For the CoOccurring Psychiatric Disorder Has Abuse Potential

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As evidenced in numerous studies, treating a co-occurring psychiatric disorder can often have positive outcomes in both reducing substance use and helping the specific psychiatric disorder for which it is prescribed. However, what if the pharmacological treatment has the potential to worsen or create a new SUD? This dilemma is often considered in treating patients who suffer with SUDs and co-occurring anxiety disorders or ADHD, when clinicians ask themselves, "Is it safe to prescribe stimulants/benzodiazepines for this patient?"

Pharmacotherapies that do not have abuse potential should be considered first-line treatments before prescribing stimulants or benzodiazepines in these populations (Ciraulo &Nace, 2000; Levin et al., 1999), and it is important that patients receive adequate trials (i.e., dose and duration) of these medications before they are abandoned. Psychosocial treatments with demonstrated efficacy should also be tried before prescribing an abusable medication. For example, CBT has demonstrated efficacy for anxiety disorders (Beck et al., 1993) and should be explored before prescribing a benzodiazepine. If these first-line treatments fail to improve the anxiety or ADHD symptoms adequately, then the following guidelines are suggested when prescribing stimulants or benzodiazepines in these patient populations (Ciraulo & Nace, 2000; Levin et al., 1999):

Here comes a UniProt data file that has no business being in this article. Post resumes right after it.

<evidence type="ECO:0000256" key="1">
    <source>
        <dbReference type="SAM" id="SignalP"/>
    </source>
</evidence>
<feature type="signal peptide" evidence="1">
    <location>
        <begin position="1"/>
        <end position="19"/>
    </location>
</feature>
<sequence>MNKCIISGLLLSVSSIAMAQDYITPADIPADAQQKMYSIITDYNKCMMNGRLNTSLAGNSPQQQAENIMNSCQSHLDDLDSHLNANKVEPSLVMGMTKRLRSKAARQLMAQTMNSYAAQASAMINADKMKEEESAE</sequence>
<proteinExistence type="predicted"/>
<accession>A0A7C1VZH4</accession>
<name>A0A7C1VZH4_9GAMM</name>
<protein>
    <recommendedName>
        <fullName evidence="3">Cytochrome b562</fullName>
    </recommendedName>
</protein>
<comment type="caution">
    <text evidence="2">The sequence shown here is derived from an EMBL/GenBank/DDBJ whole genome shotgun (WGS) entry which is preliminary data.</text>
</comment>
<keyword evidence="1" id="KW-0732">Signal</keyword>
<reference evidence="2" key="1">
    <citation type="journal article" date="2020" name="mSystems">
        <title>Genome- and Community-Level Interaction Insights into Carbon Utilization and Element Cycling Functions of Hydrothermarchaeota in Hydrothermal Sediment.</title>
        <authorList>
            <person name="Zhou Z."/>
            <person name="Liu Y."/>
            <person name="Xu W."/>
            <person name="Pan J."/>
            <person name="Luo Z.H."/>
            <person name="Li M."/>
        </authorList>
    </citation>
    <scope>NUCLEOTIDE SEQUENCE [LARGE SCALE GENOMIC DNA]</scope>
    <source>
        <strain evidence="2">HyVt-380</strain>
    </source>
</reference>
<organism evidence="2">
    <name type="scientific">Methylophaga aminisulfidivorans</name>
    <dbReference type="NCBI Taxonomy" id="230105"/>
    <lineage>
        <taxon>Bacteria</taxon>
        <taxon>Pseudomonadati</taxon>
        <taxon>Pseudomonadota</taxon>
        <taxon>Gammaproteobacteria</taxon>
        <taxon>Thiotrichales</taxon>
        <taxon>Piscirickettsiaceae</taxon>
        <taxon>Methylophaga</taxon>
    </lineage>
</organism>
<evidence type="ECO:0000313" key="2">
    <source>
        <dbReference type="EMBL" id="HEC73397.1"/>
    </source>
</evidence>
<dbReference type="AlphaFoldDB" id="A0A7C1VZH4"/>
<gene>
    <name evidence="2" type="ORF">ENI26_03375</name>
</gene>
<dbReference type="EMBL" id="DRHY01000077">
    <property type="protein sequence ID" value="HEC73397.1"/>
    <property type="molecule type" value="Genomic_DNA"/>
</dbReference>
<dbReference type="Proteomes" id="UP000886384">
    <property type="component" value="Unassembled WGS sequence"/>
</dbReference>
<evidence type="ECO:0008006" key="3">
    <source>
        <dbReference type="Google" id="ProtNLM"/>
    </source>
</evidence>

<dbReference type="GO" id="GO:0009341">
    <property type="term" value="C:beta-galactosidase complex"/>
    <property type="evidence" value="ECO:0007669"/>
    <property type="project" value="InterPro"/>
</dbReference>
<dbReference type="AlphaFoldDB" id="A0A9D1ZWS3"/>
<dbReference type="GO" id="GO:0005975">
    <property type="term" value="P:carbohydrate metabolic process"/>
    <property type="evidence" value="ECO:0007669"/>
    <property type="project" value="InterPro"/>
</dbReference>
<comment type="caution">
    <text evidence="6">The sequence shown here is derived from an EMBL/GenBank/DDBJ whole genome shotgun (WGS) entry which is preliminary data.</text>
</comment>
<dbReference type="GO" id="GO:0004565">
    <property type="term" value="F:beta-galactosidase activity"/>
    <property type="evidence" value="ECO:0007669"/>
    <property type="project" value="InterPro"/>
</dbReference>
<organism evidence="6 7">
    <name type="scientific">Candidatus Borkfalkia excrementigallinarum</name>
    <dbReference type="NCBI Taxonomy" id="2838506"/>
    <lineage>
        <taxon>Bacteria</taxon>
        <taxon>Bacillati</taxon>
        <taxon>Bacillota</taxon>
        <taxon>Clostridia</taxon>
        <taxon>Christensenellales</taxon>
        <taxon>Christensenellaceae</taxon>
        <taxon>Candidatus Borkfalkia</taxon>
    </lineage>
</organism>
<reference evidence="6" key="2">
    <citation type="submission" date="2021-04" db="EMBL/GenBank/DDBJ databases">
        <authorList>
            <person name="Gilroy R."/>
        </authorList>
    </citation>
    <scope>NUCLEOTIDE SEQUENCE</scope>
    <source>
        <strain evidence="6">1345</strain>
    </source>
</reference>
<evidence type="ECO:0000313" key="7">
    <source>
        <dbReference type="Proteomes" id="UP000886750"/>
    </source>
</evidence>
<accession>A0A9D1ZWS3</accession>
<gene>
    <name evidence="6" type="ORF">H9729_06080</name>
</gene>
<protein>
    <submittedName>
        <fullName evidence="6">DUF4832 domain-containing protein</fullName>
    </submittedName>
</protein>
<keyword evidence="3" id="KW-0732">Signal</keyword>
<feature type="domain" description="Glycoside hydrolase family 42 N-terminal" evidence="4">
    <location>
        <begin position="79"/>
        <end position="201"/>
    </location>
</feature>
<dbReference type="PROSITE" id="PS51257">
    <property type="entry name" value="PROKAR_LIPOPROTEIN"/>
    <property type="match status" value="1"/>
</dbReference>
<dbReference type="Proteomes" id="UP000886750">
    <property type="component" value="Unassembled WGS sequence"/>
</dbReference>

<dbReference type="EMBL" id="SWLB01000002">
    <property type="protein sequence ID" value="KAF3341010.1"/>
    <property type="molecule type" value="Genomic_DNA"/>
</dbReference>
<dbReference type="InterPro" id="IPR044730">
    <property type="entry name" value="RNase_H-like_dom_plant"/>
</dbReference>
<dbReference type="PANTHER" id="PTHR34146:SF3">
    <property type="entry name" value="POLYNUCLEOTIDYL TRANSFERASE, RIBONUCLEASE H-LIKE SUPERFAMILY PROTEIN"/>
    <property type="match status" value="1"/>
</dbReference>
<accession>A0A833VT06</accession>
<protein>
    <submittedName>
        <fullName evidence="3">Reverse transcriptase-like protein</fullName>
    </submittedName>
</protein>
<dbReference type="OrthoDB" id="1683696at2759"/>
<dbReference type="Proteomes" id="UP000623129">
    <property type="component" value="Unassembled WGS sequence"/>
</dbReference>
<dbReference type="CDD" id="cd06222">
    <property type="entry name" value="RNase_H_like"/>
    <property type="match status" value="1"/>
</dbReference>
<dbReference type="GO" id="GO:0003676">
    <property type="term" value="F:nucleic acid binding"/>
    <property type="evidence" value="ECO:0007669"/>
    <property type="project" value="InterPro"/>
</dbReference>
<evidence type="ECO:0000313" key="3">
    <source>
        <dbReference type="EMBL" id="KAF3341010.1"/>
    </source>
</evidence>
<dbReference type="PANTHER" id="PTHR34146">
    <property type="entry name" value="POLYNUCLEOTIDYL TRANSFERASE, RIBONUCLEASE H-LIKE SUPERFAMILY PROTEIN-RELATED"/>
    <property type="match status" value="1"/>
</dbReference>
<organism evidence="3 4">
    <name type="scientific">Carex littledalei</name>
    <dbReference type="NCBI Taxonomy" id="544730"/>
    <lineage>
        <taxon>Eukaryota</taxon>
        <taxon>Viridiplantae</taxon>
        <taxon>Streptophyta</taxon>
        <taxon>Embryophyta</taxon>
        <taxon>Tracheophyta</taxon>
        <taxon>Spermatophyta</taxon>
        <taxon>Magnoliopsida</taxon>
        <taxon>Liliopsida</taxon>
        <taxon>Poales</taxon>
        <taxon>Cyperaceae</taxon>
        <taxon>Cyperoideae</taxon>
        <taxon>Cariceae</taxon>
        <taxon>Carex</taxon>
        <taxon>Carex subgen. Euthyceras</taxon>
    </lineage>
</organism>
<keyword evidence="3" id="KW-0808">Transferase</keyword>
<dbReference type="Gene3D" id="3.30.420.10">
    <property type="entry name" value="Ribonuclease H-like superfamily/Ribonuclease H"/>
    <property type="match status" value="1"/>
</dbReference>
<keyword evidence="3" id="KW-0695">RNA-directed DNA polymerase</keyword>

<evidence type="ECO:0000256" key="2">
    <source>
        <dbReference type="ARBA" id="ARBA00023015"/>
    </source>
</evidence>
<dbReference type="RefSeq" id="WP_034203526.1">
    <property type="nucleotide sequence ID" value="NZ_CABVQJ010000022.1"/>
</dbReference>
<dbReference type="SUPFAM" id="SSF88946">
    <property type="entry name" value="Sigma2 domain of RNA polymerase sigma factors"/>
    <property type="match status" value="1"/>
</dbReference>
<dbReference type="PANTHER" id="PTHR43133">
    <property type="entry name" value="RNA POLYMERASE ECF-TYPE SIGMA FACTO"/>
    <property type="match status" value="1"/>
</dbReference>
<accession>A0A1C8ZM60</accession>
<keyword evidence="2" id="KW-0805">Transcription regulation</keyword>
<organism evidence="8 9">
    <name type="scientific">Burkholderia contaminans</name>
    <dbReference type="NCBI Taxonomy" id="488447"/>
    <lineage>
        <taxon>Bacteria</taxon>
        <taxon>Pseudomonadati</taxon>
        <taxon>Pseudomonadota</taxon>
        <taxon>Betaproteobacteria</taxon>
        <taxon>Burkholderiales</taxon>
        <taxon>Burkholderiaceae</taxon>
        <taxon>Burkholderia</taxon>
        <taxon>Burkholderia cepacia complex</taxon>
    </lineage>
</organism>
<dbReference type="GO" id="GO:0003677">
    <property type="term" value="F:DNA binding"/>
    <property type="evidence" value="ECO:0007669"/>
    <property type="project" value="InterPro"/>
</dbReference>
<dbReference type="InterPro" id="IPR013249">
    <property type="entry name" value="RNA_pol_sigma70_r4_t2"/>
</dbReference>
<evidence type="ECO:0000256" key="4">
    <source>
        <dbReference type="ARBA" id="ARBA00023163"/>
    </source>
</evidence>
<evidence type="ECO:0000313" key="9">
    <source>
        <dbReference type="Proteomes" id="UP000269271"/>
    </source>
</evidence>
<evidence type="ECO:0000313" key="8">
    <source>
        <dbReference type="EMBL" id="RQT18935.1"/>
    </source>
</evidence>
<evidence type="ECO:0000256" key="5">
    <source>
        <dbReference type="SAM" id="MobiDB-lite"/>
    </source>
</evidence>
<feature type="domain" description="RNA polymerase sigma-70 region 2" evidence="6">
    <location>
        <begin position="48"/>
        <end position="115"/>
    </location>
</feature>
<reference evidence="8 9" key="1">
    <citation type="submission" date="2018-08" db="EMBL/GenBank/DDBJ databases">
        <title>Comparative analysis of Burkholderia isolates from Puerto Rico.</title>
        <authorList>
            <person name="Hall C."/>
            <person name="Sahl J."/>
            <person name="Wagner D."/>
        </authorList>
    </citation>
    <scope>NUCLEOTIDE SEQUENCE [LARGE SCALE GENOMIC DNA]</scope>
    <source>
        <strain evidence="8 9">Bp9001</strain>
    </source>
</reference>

• Select preparations that limit the potential for abuse. Medications with longer half-lives or sustained-release preparations have lower abuse potential and are therefore preferable in these populations. Select as low a dose as possible. For benzodiazepines, avoid as-needed-basis prescribing in lieu of a fixed dosing schedule. Limit the number of pills given with each prescription, and keep a log of the pills prescribed. Frequent patient contact can help the clinician assess whether the medication is helpful, as well as whether it is being overused.

• Use objective measures to document improvements. For example, using a standardized assessment such as the Adult Behavior Checklist (Murphy & Barkley, 1996) or the Beck Anxiety Inventory (Beck, Epstein, Brown, & Steer, 1988) can help document improvements (or lack thereof).

• Monitor substance use. Patients should be asked about alcohol and drug use, and other sources of information (urine screens, collateral information from family members) should be strongly considered.

• Enlist family members in supporting and monitoring the patient. Verify the efficacy and appropriate use of the medication with family members.

• Patients should safeguard medications. While the patient may not abuse the medication, family members may.

• Monitor prescriptions. Keep careful track of the number of pills you prescribe, and beware of warning signs of abuse, such as premature requests for refills or "lost prescriptions." These usually indicate overuse of the medication.

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